Doctors / Benefits Clubs in Wivenhoe in the 1800s onwards
Self-help in Victorian Wivenhoe
A paragraph in Nicholas Butler’s book The Story of Wivenhoe [pages 94-95] refers to a ledger deposited in the Essex Record Office which records payments made to the Wivenhoe doctors, most of which was collected on a regular basis at local pubs. Looking at this ledger provides an interesting view of the way doctors clubs worked and who paid into them.
How the Doctors / Benefits Clubs came about
The purpose of the Poor Law Amendment Act 1834 was to cut the cost of poor relief, which had been rising nationwide. It set out that the able-bodied must work and poor relief would be given only in the workhouse where the conditions, which were to be standardised over the whole country, would be such as to deter all but the destitute from applying for relief.
This led to the formation of a number of types of ‘insurance’ club within local communities which would cover sick pay, medical attendance, funeral expenses and even clothing and boot/shoe clubs. The most ubiquitous club was the burial club. This was the one which most families paid into and would do so without fail even if they had to do without other necessities [½d to 3d per week each]; the fear of a pauper burial in a mass grave with no dignity haunted the poor. Even worse the corpses of paupers “on the parish” could be used for dissection by anatomists – this was allowed by the Anatomy Act 1832! The clubs were held mainly in pubs because they were the only places where men from all walks of life could meet up and conduct business. Despite the propertied class’s belief that the working class were feckless and prone to idleness, they were actually providing for their own and their families welfare.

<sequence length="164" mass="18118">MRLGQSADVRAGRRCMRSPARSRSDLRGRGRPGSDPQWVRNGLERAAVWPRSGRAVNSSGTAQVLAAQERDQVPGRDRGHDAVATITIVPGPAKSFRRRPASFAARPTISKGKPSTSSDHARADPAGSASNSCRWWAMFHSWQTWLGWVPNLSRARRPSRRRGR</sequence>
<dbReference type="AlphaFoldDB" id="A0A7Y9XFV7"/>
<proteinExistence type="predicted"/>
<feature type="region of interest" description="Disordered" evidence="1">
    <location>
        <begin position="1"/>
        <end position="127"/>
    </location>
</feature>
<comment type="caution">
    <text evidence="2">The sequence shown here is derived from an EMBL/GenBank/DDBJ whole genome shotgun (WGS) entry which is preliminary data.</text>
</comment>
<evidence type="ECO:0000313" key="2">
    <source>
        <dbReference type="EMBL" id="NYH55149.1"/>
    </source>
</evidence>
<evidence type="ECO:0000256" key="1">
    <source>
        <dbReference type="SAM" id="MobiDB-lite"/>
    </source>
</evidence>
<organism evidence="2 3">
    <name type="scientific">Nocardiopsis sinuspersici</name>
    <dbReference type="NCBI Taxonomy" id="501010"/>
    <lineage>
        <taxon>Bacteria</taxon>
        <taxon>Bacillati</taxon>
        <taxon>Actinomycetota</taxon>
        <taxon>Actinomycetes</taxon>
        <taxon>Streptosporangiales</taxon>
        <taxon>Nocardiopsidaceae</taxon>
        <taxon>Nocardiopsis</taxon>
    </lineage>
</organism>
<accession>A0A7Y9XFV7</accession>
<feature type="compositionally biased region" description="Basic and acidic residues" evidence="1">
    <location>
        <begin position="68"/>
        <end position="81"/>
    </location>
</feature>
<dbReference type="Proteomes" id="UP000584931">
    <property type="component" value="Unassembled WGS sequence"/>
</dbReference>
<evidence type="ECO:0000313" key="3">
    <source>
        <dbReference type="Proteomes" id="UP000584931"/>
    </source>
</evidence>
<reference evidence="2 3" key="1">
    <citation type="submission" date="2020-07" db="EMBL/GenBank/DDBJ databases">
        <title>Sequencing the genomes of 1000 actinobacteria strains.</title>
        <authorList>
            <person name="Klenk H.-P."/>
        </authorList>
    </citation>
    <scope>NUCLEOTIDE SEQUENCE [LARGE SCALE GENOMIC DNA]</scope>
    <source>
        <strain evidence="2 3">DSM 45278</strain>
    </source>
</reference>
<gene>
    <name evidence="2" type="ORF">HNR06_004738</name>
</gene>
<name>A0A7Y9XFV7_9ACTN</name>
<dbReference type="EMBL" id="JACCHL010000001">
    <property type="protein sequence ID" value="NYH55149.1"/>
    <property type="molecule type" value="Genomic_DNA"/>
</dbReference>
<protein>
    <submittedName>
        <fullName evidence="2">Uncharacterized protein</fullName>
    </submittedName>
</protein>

The Wivenhoe Doctors Ledger and the clubs
The ledger [ERO C227] gives us the doctors’ side of the story. The first page lists the clubs in Wivenhoe, Rowhedge, Alresford and Elmstead with details of the club night. There may be more than one club meeting at each pub – either through its purpose e.g. surgeon or benefits, or because the club was for a specific workforce.
- “Black Boy “Prosperous” – 3rd Sat in month
- The Flag – last Sat in month
- Black Boy “Durrells” [the ropemakers?] – 1st Sat in month
- Ship at Launch Benefit – 3rd Sat in month
- Ship at Launch Surgeons – 1st Sat in month.”
The figure 1s 6d appears next to some club names – this is probably the amount each member paid per month i.e. 4½d per week.
Later entries which do not indicate that they met in a pub include Harvey and Co. Apprentices, Sainty Benefits, Great Eastern Railway Sick and Orphan, and the local branches of national organisations such as the Ancient Order of Foresters or the Buffalos. There are also amounts for specific doctors – patients could opt to pay in to be seen by a specific doctor.
The accounts are arranged by Quarter Days each year from 1855; this had been the business custom for centuries – when rents were paid and hiring, markets, fairs took place. i.e. Lady Day 25th March, Midsummer 24th June, Michaelmas 29th Sept, Christmas 25th Dec.
The amounts received for each quarter vary according to the membership numbers and how many clubs were in existence at the time. The total monies received at Lady Day 1855 from about 20 clubs was £92-3s-6d [value today £10,000] – this would usually cover general medical attendance and medicine but not specialist treatments or surgery. Notes have been added regarding specific cases such as fractures which seem to have had a standard extra rate of £1-0-0 in the 1870s.
The Rowhedge Women’s Club
One of the most interesting entries is Rowhedge Women. All the clubs listed above would have been for men only, although their families would have benefited indirectly. Most women’s paid work supplemented the man’s wage and would not have been enough to enable a subscription in her own right and regular childbirth and its complications just could not be covered. Some statistics in the Victoria County History of Essex Vol 10 may give us the reason why there was a doctors club for women in Rowhedge – there were a large number of women, married and single, regularly working in the clothing industry. In the 1871 Census for East Donyland [Rowhedge] the occupation of 101 women is listed as “tailoress” and in 1891 there are 133. As they are listed as female tailors rather than dressmaker or seamstress they were probably skilled workers for Colchester factories making Army uniforms, possibly outworkers. The women’s club would have had comparable benefits and may have had a childbirth allowance. Sick pay would only be granted if they were too ill to do cooking and housework, and a check would be made! The Rowhedge Club is an early example of women gaining some independence.
How the clubs were organised